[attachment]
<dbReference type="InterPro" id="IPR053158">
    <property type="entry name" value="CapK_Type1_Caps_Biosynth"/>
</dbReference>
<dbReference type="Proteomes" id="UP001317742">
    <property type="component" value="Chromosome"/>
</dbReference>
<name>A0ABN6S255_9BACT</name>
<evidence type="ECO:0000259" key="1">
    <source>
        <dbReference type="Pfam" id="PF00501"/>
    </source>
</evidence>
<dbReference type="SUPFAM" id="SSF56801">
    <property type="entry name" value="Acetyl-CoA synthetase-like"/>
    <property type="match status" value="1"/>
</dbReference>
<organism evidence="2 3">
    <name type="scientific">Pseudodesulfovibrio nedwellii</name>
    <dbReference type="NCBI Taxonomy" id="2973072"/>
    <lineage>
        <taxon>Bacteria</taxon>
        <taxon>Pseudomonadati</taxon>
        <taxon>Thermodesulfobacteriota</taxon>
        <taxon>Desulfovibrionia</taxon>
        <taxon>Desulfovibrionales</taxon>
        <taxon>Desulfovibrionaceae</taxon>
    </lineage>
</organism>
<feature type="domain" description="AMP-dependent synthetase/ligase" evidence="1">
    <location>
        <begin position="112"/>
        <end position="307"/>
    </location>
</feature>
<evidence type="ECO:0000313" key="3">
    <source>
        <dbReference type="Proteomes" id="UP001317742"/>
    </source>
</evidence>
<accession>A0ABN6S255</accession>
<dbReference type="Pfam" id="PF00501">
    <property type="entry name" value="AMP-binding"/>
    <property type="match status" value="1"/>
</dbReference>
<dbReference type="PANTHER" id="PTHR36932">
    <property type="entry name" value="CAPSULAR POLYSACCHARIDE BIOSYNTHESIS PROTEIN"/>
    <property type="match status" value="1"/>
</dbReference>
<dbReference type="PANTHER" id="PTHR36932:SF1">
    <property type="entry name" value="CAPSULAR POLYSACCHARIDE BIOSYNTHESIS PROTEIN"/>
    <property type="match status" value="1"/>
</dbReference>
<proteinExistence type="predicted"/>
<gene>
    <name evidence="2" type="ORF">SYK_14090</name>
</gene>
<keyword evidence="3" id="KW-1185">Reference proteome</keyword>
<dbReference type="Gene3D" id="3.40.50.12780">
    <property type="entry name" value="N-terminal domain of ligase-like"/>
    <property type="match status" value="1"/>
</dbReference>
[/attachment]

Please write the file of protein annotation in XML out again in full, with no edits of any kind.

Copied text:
<dbReference type="InterPro" id="IPR053158">
    <property type="entry name" value="CapK_Type1_Caps_Biosynth"/>
</dbReference>
<dbReference type="Proteomes" id="UP001317742">
    <property type="component" value="Chromosome"/>
</dbReference>
<name>A0ABN6S255_9BACT</name>
<evidence type="ECO:0000259" key="1">
    <source>
        <dbReference type="Pfam" id="PF00501"/>
    </source>
</evidence>
<dbReference type="SUPFAM" id="SSF56801">
    <property type="entry name" value="Acetyl-CoA synthetase-like"/>
    <property type="match status" value="1"/>
</dbReference>
<organism evidence="2 3">
    <name type="scientific">Pseudodesulfovibrio nedwellii</name>
    <dbReference type="NCBI Taxonomy" id="2973072"/>
    <lineage>
        <taxon>Bacteria</taxon>
        <taxon>Pseudomonadati</taxon>
        <taxon>Thermodesulfobacteriota</taxon>
        <taxon>Desulfovibrionia</taxon>
        <taxon>Desulfovibrionales</taxon>
        <taxon>Desulfovibrionaceae</taxon>
    </lineage>
</organism>
<feature type="domain" description="AMP-dependent synthetase/ligase" evidence="1">
    <location>
        <begin position="112"/>
        <end position="307"/>
    </location>
</feature>
<evidence type="ECO:0000313" key="3">
    <source>
        <dbReference type="Proteomes" id="UP001317742"/>
    </source>
</evidence>
<accession>A0ABN6S255</accession>
<dbReference type="Pfam" id="PF00501">
    <property type="entry name" value="AMP-binding"/>
    <property type="match status" value="1"/>
</dbReference>
<dbReference type="PANTHER" id="PTHR36932">
    <property type="entry name" value="CAPSULAR POLYSACCHARIDE BIOSYNTHESIS PROTEIN"/>
    <property type="match status" value="1"/>
</dbReference>
<dbReference type="PANTHER" id="PTHR36932:SF1">
    <property type="entry name" value="CAPSULAR POLYSACCHARIDE BIOSYNTHESIS PROTEIN"/>
    <property type="match status" value="1"/>
</dbReference>
<proteinExistence type="predicted"/>
<gene>
    <name evidence="2" type="ORF">SYK_14090</name>
</gene>
<keyword evidence="3" id="KW-1185">Reference proteome</keyword>
<dbReference type="Gene3D" id="3.40.50.12780">
    <property type="entry name" value="N-terminal domain of ligase-like"/>
    <property type="match status" value="1"/>
</dbReference>